Sound Testing Services for New Build Dwellings

Sound Testing for New Build
In our experience there is usually a level of apprehension with our clients having to undertake pre-completion sound insulation tests.  This is often down to the fear of failure. It should be remembered; however, that if the acoustic design specification is closely followed, and a good standard of onsite workmanship is maintained there is very little chance of failure.

Approved Document E requires a minimum of one ‘set’ of tests for every ten units in each group and/or sub group.  Is usually broken down to the following: two airborne wall, two airborne floor and two impact sound tests. For example, if you have a block of 100 flats, all of the same construction, you would usually conduct 10 ‘sets’ of tests. If you have a development of 25 houses, with five different sub-groups (5 units in each) then you would usually conduct 5 ‘sets’ of tests. 

As previously stated a set of tests usually consists of two airborne tests of separating walls and two airborne tests and two impact tests on separating floors; however, if no separating floors are available, i.e. in semi-detached or terraced houses, one set of tests would consist of two airborne tests of separating walls only.

To test the airborne sound insulation properties of a floor or wall, a sound source which consists of an amplifier and loud speaker is set up on one side of the wall or floor partition that is to be tested. We then turn the setting to turn on Pink noise. Pink noise sounds like the static that can be heard on a radio that is off station or the old TV test card noise. This type of noise is used because it is made up of a wall of sound that has a wide spectrum of frequencies.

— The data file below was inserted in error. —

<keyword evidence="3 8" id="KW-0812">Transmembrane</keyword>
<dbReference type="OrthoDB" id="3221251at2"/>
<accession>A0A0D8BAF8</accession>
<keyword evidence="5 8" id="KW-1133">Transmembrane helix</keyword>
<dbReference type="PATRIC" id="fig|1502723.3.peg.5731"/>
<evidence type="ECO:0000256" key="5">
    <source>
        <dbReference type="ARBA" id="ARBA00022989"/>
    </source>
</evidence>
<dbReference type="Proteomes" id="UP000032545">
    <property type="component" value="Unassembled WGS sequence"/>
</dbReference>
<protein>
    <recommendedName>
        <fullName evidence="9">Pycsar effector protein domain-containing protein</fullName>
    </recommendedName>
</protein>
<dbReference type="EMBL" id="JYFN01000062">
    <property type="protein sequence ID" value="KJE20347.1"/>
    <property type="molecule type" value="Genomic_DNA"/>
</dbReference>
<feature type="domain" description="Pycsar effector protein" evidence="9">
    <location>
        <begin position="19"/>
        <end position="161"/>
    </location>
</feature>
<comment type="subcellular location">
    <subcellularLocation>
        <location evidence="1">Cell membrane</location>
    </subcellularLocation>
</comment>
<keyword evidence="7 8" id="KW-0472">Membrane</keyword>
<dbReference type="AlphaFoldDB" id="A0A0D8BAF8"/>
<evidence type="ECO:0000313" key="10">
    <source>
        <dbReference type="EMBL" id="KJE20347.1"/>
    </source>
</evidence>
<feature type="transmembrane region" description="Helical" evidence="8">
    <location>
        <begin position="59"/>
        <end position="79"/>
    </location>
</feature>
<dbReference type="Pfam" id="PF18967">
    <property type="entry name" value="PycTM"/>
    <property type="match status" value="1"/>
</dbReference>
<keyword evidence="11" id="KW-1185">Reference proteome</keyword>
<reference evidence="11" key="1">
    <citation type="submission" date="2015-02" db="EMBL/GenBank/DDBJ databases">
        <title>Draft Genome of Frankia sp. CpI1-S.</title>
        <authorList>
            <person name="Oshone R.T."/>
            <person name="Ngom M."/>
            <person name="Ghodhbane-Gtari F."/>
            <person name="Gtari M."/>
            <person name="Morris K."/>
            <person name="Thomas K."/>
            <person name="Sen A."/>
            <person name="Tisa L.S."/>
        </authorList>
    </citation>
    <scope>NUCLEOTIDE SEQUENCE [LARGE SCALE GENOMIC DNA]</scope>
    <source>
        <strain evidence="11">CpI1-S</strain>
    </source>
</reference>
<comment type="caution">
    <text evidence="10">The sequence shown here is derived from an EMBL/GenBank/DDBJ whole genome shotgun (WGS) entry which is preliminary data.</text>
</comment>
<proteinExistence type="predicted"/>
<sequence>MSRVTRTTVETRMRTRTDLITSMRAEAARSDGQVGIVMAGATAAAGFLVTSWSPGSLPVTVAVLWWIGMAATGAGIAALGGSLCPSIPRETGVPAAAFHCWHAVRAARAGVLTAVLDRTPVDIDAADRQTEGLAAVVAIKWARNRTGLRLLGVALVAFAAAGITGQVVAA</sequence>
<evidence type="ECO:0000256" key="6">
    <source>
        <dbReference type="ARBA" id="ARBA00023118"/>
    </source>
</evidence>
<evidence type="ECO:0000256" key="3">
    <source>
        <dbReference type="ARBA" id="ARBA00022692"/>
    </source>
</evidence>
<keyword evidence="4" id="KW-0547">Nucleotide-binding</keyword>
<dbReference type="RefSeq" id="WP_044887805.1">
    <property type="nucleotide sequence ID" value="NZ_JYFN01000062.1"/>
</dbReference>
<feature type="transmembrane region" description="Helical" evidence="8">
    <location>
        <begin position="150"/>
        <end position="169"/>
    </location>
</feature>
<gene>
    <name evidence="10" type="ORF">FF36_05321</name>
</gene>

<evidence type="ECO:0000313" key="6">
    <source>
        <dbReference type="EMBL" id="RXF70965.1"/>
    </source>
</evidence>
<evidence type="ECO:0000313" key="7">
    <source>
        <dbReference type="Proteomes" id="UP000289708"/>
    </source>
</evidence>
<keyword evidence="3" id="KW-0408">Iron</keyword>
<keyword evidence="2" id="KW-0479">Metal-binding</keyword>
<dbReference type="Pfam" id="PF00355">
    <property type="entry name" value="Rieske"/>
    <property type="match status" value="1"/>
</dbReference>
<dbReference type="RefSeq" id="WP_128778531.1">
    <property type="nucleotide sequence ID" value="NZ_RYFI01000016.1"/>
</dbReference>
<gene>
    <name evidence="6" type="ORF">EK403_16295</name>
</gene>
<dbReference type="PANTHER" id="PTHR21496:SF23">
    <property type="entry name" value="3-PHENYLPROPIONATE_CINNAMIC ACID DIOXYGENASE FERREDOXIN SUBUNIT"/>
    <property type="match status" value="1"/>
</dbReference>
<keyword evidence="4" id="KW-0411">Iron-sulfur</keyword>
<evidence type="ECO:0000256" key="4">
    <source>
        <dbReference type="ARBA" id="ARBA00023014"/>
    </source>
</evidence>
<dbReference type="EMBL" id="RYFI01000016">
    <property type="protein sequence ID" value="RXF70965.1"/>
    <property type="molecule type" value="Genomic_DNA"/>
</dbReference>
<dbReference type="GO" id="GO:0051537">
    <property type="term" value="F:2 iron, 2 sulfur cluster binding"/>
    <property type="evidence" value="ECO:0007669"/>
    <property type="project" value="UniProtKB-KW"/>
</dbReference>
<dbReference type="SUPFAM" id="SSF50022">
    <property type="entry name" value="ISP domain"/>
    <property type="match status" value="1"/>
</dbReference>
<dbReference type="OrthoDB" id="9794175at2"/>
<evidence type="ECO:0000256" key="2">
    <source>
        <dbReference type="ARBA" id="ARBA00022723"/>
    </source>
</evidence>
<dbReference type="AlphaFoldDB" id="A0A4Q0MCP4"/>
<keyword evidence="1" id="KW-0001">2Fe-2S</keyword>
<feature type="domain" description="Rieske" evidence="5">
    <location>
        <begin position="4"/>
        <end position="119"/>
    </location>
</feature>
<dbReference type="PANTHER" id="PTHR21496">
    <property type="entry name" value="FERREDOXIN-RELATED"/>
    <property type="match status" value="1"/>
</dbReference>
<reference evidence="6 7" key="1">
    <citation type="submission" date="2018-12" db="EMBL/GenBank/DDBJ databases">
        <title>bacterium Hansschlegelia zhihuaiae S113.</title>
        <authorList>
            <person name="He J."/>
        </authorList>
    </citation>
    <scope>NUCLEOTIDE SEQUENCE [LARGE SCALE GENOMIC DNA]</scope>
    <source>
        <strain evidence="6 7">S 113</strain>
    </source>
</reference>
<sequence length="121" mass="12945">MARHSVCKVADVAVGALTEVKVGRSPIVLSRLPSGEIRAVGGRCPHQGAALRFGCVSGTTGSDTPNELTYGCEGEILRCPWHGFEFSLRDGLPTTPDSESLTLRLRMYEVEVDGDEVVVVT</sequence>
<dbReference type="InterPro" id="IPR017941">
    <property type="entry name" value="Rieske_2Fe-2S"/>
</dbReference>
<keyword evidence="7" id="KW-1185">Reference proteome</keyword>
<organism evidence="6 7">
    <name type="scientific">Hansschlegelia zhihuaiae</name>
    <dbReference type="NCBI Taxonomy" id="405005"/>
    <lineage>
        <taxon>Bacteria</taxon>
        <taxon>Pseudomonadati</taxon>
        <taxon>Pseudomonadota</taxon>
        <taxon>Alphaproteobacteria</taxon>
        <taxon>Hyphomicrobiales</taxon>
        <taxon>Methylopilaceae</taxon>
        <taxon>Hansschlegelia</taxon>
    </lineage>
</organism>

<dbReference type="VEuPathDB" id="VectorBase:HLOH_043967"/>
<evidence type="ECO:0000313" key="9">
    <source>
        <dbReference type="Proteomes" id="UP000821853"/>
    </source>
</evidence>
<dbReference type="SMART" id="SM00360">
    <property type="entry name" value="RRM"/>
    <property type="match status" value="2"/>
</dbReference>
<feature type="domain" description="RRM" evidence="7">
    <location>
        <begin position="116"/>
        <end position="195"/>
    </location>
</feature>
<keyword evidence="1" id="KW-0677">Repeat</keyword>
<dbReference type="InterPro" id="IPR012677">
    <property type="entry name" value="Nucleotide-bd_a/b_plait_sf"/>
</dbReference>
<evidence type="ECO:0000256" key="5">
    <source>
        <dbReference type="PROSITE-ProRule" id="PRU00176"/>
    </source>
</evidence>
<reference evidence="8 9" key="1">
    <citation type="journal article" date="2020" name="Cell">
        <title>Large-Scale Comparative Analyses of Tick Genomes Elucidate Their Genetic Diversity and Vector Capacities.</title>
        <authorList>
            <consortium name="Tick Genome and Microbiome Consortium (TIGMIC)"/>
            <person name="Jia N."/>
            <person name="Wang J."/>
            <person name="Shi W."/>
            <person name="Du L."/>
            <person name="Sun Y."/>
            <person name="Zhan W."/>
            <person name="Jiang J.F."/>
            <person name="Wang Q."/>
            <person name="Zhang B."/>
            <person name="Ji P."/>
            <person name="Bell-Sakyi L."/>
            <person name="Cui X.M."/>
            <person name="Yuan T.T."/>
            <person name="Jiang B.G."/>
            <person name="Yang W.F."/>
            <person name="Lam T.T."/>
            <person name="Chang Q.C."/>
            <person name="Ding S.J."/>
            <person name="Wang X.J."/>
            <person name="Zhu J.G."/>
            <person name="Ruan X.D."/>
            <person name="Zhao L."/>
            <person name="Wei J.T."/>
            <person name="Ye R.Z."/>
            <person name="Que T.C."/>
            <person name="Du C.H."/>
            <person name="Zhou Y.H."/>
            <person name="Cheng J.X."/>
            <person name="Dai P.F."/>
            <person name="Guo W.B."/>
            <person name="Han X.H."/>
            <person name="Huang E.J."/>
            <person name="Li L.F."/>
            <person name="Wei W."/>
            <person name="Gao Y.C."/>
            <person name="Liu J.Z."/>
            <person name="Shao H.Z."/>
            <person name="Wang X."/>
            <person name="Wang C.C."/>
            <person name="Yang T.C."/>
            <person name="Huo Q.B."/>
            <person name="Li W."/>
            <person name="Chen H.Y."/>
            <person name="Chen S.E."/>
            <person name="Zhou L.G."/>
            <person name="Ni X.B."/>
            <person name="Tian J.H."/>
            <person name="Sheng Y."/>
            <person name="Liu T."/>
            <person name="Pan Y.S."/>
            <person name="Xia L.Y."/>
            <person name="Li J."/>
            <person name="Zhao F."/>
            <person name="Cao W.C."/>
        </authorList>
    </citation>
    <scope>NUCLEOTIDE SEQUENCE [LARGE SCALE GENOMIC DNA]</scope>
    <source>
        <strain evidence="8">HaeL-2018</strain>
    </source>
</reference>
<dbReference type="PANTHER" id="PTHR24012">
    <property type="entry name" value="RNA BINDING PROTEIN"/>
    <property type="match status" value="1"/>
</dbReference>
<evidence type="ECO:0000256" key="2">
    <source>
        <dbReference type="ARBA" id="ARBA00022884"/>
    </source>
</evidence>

This provides an indication of sound insulation performance for a wide range of sounds that may be experienced within a dwelling from speech to a kettle boiling. The pink noise is measured in the room which contains the speaker or sound source using a Class 1 Norsonic sound level meter; thereafter the noise is measured on the other side of the wall or floor partition that is being tested. In layman’s terms the difference between these two levels is the amount of sound that is stopped by the sound insulating qualities if the wall or floor partition/s.